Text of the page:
Kein Zwanni LogoIn September 2010, football fans in Germany founded the campaign „Kein Zwanni für nen Steher" (No twenty Euros for a standing ticket), to protest against extensively raised ticket prices of FC Schalke for their upcoming derby against their neighbours from Dortmund. The club management had raised prices for match tickets partially by more than 40%. For the first time in decades, the match in Gelsenkirchen against Dortmund wasn't sold out. More than 1500 tickets hadn't been sold and there was great national and international media coverage and everywhere in Germany, fans organized solidarity banners or choreographies. FSE has since supported the campaign as well.


Whilst the campaign had originally merely been a reaction to a specific situation at local level, it quickly became apparent that the issue seemed to be relevant everywhere beyond, too, to prevent pricing trends such as those in England. The core network of the campaign which meanwhile was renamed to „Kein Zwanni - Fußball muss bezahlbar sein" (No twenty Euros – Football must be payable) is consisting of fans' represenatives from Hamburg (HSV), Cologne, Munich (Bayern), Berlin (Hertha BSC), Dortmund and Mainz.

There have since been calls for boycotts from fans of FC Bayern Munich in Nurnberg as well as from Mainz 05 – again - in Gelsenkirchen. Kein Zwanni, however, is to be considered a network, and not an organisation. Every fanbase planning an activity at local level, can use the home page, graphics or other assets of Kein Zwanni. There is no central coordination. But the topic is uniting a wide range of many different fans' groups and fan cultures.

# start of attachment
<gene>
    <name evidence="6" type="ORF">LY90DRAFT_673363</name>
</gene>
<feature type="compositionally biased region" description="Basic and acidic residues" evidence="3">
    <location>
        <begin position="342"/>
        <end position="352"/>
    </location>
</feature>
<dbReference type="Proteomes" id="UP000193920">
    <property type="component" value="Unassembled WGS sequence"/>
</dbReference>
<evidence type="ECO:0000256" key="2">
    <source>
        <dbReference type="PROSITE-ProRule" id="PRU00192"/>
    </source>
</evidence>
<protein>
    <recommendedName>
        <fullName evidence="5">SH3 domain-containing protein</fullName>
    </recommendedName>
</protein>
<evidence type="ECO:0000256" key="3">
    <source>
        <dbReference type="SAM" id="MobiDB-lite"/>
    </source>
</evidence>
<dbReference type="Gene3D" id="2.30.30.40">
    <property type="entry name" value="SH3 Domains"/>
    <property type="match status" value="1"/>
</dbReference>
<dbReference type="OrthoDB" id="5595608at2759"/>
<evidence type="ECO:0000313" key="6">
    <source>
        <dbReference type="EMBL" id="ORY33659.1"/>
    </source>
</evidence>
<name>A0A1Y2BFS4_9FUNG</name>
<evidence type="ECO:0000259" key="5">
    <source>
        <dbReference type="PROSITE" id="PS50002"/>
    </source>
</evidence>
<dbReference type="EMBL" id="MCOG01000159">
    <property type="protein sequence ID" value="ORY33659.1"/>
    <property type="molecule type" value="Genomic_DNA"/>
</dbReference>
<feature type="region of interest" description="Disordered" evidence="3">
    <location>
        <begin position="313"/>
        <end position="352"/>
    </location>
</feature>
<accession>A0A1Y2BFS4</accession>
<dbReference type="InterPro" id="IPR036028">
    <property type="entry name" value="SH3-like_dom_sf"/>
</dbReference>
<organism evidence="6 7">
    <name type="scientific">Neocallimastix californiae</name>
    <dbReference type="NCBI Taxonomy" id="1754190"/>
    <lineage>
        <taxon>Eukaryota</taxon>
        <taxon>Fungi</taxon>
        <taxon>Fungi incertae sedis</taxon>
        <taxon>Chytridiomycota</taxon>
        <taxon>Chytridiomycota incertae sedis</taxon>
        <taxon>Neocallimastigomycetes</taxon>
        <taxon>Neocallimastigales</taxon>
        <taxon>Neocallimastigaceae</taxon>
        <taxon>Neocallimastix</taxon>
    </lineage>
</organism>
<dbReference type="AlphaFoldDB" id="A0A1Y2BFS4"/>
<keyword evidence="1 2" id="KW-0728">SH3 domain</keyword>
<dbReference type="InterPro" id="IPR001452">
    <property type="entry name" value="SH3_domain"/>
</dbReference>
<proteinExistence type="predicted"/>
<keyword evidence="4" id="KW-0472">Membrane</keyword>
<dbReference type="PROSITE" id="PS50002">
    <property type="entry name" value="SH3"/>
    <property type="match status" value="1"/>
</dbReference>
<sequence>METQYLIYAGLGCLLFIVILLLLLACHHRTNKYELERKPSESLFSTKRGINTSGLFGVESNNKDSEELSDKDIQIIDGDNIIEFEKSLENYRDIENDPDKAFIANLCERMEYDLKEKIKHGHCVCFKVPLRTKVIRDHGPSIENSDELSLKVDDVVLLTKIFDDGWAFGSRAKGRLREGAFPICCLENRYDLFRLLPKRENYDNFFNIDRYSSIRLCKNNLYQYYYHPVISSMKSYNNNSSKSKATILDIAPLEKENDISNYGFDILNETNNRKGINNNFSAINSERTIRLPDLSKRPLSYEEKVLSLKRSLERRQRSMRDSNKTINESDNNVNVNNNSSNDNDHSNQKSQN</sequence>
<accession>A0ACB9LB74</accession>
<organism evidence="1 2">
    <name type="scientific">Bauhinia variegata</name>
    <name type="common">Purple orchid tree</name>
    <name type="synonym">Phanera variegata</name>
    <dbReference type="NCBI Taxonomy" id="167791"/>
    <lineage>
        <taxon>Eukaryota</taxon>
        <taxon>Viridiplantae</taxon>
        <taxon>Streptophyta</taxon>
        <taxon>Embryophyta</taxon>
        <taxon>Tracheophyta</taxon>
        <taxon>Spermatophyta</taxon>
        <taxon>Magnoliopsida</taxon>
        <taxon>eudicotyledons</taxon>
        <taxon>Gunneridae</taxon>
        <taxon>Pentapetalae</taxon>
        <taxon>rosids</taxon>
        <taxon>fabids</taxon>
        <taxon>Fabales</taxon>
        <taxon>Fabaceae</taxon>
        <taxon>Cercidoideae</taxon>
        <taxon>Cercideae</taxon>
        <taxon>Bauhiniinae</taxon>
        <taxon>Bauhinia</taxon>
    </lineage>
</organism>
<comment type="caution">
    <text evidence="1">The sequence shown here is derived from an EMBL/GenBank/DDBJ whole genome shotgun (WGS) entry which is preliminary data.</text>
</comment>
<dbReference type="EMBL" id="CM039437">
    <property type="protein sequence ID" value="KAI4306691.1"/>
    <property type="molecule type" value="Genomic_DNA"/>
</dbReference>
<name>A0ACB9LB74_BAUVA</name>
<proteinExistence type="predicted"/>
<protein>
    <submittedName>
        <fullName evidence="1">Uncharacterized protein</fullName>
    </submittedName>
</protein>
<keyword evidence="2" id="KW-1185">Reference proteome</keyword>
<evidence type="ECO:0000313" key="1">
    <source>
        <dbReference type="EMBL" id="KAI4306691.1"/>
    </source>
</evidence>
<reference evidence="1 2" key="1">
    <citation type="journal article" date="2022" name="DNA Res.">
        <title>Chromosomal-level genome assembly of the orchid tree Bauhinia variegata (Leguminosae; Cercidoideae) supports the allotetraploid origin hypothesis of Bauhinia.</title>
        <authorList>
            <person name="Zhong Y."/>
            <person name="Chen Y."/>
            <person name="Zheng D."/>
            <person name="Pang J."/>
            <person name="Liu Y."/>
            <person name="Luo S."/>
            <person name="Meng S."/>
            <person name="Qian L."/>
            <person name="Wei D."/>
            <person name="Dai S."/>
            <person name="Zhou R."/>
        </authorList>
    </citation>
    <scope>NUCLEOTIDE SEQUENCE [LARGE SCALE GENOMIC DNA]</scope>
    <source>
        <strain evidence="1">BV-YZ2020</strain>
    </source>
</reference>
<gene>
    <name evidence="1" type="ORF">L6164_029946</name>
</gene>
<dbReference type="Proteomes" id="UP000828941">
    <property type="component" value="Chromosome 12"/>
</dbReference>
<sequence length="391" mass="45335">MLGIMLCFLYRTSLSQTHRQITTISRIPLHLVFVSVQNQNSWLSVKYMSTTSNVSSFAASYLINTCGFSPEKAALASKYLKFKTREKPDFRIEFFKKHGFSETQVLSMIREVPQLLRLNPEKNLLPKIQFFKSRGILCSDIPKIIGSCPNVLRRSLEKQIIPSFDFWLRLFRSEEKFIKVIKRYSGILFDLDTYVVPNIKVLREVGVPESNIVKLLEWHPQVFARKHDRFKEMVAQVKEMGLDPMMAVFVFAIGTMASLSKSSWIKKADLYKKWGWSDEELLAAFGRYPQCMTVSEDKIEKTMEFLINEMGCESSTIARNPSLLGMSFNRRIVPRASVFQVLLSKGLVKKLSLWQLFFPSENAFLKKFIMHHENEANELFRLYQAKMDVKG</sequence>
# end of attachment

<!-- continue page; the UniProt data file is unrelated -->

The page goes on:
The main objectives of the campaign are the abolishment of surcharges for top games for away fans, the provision of sufficient allocations of inexpensive price categories for match tickets and that ticket prices are determined at the beginning of the season. First results could already be achieved despite the young history of the campaign: surcharges for top matches for standing tickets for away supporters were abolished in Dortmund and the abolishment of the highest ticket category for standing places in Hamburg. Although these achievements are pleasing, they are merely to be considered the beginning. Kein Zwanni draws attention not only to standing ticket pricing but also to pricing of seated areas. Many clubs are providing inexpensive standing tickets but only very few. As a result, seated areas are then often unrestrainedly overpriced. The attitude of Kein Zwanni on this is very clear: this development needs to be stopped.b_3000_200_16777215_00_images_stories_News_Articles_Pics_keinzwannibanner.jpg

The action with most publicity was delivered only recently, in January 2012, once again by the supporters of Borussia Dortmund who called for a boycott of their match against Hamburg SV because ticket pricing in Hamburg is taking really bizarre forms: whilst the standing tickets were kept at 19€ for away supporters, prices for seated tickets are often absurdly high for German standards. Almost all Dortmund fan clubs joined the call for a boycott. Still, many unorganized supporters from the northern parts of Germany bought tickets – Dortmund's fanbase is widely spread - but the away end wasn't sold out. Supporters from Hamburg joined the protest as well. Highlight of the action was a rally of about 600 Dortmund fans who had travelled 350km to Hamburg, to listen to a radio broadcast of the match in front of the stadium. This action, too, received great media attention. Even the news programmes of the big national TV stations in Germany covered the rally.

Kein Zwanni will continue to fight against the ongoing raising of ticket prices to preserve football in Germany as the people's sport – with FSE fully behind it. Football needs to be payable – for all!

Click here to get to the website of Kein Zwanni.


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